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Mary McGrory

To My Very Persuasive Readers

By Mary McGrory
Thursday, March 6, 2003; Page A23

Dear Readers:

We have been through a great deal together -- the Kennedy assassination, Vietnam, El Salvador, Grenada, Lebanon and Florida. For the first time I can remember, we are estranged. That is, you have been since I wrote a column Feb. 6 about Colin Powell's U.N. indictment of Saddam Hussein. You have declared yourselves to be shocked, appalled, startled, puzzled and above all disappointed by what you thought was a defection to the hawk side. "I'm Persuaded," said the headline, which went a little beyond the story.

But it was my fault. I did not make it clear enough that while I believed what Colin Powell told me about Saddam Hussein's poison collection, I was not convinced that war was the answer. I guess I took it for granted that you would know what I meant. The flow of letters has abated somewhat, but last week I had a call from a woman who identified herself as a longtime reader and asked me sternly, "Don't you think you should explain yourself -- this schoolgirl crush on Colin Powell?" I hope it's not too late.

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I write about this outrage because the letters tell you, if the demonstrations didn't, that opposition to the war is deep and widespread. I received just two letters commending me for being a turncoat. One was from Germany, from a man who said he was glad to see my position was "evolving." A man from Lowell, Mass., urged me to "break away from the left in this country." I regret to say that several members of Congress who cravenly voted for the war resolution sent word that my column had "liberated" them.

Otherwise, it was all reproach and dismay. "What happened to you?" asked San Diego. "Has the White House threatened you?"

"Did they torture you?" Springfield, Va., inquired, or had I been "intoxicated" by my paper's pro-war editorials? A woman from the District made me flinch with just two lines: "How could you? Truly, how could you?"

Burke, Va., said: "We were very disappointed to see you so duped by Colin Powell."

"George Bush and Richard Perle are gloating," wrote another reader from nearby Virginia. And in fact, I was mentioned, for the first time ever with approval, by Ari Fleischer, who cited me as Exhibit A of the newly convinced.

I have thought well of Colin Powell since I heard him say that the most important lesson to teach the young is that they should do whatever job is assigned and do it well. As a teenager he mopped the floors at a soft-drink bottling factory so well he was promoted to the bottling line. His role in the Iran-contra scandal as an aide to Caspar Weinberger was not glorious, but I was ready to vote for him for president if he ran in 1996. I was grateful he was Bush's secretary of state, and more so when I read in Bob Woodward's "Bush at War" that he was the buffer between two gung-ho Baghdad cakewalkers, Dick Cheney and Donald Rumseld. He was not a peacenik, but he was all we anti-invaders had.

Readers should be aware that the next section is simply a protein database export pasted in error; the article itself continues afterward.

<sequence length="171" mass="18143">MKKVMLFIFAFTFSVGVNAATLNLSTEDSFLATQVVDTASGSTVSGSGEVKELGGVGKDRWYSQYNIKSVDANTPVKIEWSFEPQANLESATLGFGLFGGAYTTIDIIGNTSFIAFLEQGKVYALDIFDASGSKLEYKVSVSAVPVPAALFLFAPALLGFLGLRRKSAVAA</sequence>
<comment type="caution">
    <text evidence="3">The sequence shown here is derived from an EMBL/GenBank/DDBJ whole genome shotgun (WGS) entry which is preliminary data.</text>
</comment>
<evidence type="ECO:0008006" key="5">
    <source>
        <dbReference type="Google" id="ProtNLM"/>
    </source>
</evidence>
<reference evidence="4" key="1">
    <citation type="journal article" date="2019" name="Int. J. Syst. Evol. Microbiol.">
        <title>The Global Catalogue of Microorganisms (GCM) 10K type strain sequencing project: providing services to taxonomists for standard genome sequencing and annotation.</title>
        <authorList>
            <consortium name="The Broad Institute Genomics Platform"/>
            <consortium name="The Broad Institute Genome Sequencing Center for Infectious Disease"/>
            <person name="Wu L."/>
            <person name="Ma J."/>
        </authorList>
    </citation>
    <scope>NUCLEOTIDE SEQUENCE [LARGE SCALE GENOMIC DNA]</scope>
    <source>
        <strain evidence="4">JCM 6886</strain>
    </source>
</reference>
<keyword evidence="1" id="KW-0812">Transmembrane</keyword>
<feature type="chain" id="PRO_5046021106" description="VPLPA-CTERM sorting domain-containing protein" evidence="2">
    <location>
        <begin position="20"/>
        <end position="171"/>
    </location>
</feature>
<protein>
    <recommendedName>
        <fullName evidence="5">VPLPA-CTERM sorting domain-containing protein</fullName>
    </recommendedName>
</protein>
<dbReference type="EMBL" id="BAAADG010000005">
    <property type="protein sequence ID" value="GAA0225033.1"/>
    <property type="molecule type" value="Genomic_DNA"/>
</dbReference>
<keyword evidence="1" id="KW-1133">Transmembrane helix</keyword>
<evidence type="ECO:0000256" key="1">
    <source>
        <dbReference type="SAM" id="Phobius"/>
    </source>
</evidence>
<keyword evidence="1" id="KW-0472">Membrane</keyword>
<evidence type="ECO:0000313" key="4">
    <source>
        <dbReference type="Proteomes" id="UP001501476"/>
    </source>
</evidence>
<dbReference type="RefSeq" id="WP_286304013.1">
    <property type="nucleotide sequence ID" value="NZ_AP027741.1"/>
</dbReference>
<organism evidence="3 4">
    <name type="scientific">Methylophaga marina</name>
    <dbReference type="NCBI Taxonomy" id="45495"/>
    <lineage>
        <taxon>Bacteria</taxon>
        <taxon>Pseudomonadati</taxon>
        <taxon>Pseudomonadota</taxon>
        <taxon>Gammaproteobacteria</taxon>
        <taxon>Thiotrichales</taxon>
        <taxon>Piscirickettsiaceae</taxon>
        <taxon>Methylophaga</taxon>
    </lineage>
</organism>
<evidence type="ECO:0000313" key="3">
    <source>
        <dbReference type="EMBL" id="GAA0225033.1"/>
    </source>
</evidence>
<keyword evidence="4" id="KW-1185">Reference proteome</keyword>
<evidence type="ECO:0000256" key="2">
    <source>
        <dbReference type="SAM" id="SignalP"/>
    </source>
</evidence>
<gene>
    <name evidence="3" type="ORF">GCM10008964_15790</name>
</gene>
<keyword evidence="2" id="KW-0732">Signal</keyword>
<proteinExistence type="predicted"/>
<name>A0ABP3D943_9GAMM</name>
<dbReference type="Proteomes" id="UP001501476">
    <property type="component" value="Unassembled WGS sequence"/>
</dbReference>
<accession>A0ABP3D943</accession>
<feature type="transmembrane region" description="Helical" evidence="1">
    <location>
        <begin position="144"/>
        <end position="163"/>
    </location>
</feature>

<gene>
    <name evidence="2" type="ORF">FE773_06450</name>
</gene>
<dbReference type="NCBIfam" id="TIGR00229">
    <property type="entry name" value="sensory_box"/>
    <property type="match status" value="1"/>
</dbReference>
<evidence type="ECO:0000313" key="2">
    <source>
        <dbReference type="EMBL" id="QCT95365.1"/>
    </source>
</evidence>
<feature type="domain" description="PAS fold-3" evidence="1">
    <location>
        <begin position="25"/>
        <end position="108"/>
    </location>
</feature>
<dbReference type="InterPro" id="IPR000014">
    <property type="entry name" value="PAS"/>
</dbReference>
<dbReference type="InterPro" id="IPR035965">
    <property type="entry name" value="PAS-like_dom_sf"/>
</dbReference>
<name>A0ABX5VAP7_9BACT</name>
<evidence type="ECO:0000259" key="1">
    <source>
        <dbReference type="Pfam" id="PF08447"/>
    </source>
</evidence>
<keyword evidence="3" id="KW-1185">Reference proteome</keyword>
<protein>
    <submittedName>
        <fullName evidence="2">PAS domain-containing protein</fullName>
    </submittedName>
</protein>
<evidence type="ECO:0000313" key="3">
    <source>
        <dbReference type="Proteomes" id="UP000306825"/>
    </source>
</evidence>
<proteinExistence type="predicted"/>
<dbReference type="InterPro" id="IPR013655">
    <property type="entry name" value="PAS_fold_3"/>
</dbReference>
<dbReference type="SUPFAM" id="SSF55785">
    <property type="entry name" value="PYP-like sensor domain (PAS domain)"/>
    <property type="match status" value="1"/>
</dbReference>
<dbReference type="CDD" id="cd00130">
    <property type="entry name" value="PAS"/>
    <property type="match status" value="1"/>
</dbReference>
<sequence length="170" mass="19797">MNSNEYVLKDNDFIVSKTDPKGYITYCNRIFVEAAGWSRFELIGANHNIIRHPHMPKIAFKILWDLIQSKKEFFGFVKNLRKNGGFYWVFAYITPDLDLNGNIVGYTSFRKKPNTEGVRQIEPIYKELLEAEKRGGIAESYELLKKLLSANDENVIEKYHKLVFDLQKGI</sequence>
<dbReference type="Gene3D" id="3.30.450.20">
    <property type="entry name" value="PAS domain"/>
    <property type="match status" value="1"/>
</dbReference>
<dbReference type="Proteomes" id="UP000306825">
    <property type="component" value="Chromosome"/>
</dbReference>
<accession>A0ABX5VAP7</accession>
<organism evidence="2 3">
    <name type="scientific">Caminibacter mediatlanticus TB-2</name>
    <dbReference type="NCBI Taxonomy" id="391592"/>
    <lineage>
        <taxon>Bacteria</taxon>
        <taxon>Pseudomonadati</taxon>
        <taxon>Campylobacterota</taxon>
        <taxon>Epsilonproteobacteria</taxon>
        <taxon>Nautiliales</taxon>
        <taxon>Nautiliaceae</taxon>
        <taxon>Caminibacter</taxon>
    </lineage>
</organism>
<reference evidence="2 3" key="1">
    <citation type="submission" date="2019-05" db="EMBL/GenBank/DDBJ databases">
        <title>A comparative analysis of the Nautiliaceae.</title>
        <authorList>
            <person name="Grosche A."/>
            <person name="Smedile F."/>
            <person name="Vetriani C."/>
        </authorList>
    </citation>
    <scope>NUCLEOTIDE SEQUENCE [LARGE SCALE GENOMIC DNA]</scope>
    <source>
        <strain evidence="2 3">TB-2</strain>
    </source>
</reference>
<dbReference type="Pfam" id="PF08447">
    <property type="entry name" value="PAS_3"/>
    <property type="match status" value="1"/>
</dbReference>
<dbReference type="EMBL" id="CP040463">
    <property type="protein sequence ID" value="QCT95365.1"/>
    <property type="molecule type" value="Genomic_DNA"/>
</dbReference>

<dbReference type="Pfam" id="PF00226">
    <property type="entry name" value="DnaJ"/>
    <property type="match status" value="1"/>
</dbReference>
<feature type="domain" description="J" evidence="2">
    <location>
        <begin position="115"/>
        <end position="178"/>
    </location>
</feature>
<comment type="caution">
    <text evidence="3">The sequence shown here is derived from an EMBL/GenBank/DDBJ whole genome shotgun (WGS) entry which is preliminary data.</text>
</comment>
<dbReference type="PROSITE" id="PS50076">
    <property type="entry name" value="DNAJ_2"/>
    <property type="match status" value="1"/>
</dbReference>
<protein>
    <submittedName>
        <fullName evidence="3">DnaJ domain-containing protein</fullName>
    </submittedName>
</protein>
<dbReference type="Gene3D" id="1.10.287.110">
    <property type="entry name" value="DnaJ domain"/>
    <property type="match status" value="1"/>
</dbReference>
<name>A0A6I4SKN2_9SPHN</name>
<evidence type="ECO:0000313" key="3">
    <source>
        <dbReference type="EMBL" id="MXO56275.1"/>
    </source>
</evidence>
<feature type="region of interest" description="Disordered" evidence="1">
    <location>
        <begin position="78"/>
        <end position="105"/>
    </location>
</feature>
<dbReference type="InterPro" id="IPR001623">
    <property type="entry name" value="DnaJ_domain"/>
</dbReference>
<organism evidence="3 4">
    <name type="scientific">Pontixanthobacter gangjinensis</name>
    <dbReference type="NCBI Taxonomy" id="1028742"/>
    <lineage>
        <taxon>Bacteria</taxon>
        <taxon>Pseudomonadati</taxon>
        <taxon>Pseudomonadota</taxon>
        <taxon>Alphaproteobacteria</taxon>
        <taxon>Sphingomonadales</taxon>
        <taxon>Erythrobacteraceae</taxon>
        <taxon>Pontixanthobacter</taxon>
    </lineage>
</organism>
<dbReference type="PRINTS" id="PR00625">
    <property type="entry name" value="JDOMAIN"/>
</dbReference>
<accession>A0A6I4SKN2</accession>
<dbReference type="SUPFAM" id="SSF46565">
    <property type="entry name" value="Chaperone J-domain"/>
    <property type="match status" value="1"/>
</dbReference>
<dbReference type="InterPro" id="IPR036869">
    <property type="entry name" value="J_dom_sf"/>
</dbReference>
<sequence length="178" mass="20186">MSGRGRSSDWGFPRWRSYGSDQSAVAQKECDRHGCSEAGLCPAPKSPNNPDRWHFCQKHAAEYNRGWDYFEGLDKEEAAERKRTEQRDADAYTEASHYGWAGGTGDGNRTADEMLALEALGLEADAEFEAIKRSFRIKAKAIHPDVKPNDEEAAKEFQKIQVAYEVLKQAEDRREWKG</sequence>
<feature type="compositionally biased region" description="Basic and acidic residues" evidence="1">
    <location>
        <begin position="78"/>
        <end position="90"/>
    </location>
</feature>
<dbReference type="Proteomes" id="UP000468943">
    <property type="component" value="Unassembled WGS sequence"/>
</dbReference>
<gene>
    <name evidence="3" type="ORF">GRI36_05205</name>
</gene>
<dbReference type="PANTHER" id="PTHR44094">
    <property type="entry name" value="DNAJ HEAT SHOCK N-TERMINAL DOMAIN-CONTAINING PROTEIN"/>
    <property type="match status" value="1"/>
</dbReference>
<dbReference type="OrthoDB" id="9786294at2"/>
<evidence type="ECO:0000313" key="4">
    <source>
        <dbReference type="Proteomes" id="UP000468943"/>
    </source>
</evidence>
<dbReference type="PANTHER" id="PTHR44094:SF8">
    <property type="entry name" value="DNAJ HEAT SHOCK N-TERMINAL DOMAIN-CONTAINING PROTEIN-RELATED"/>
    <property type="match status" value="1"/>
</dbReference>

But now Powell, apparently convinced by his own speech, has joined the "time is running out" crowd, and the pope and Ted Kennedy are the high-profile holdouts.

One disillusioned local enclosed a letter from a public health physician named David Hilfiker, who has helped the homeless in Washington. From Baghdad, the doctor describes the misery of children who are dying for lack of pure drinking water -- sanctions forbid importation of parts for water treatment plants, he says.

What impressed me about Powell's presentation, besides his magisterial presence and impeccable prose, were the poisons he showed and the malice behind them. I did not have the benefit of the informed criticism that followed. The Post's Walter Pincus wrote a summation of the weakest link in Powell's speech, the al Qaeda connection. Lately, the coming conflict is presented seamlessly as "a war against Iraq and terrorism."

The last time I experienced large-scale consumer protest was in September 2001, when I wrote that Bush should have returned immediately to the capital after the 9/11 attack. The response was explosive -- floods of letters, a 71/2-inch pile of e-mails and furious phone calls that tied up the line for days.

The difference in the tone of the thunder from the left is instructive, I think. The right-wing readers came at me like eagles with claws unsheathed. I was accused of working for Osama bin Laden. I should go "back to Afghanistan." I was castigated for a want of intelligence and patriotism. I was called unprintable names.

By contrast the lefties were reproving. Some thanked me for having, in the past at least, gotten it right and given them comfort. I failed as a writer to take time to make myself clear. And I did something that George Bush never does: I offended my base. You see how sorry I am. I hope now that all is forgiven and that I can come home again.


The Unintentional Wanderer

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